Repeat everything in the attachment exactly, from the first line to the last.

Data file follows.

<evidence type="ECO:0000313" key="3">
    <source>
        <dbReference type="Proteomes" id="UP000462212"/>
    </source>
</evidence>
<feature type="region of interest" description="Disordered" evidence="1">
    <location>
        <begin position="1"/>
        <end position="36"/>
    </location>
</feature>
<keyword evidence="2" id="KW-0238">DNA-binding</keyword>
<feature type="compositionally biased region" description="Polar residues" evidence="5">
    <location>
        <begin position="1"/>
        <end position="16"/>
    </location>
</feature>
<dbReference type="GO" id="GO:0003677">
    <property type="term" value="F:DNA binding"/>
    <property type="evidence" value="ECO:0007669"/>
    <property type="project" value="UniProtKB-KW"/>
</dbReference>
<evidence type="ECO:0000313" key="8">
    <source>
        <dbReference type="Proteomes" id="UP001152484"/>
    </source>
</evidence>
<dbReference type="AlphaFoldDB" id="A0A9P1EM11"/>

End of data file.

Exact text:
<evidence type="ECO:0000313" key="3">
    <source>
        <dbReference type="Proteomes" id="UP000462212"/>
    </source>
</evidence>
<feature type="region of interest" description="Disordered" evidence="1">
    <location>
        <begin position="1"/>
        <end position="36"/>
    </location>
</feature>
<keyword evidence="2" id="KW-0238">DNA-binding</keyword>
<feature type="compositionally biased region" description="Polar residues" evidence="5">
    <location>
        <begin position="1"/>
        <end position="16"/>
    </location>
</feature>
<dbReference type="GO" id="GO:0003677">
    <property type="term" value="F:DNA binding"/>
    <property type="evidence" value="ECO:0007669"/>
    <property type="project" value="UniProtKB-KW"/>
</dbReference>
<evidence type="ECO:0000313" key="8">
    <source>
        <dbReference type="Proteomes" id="UP001152484"/>
    </source>
</evidence>
<dbReference type="AlphaFoldDB" id="A0A9P1EM11"/>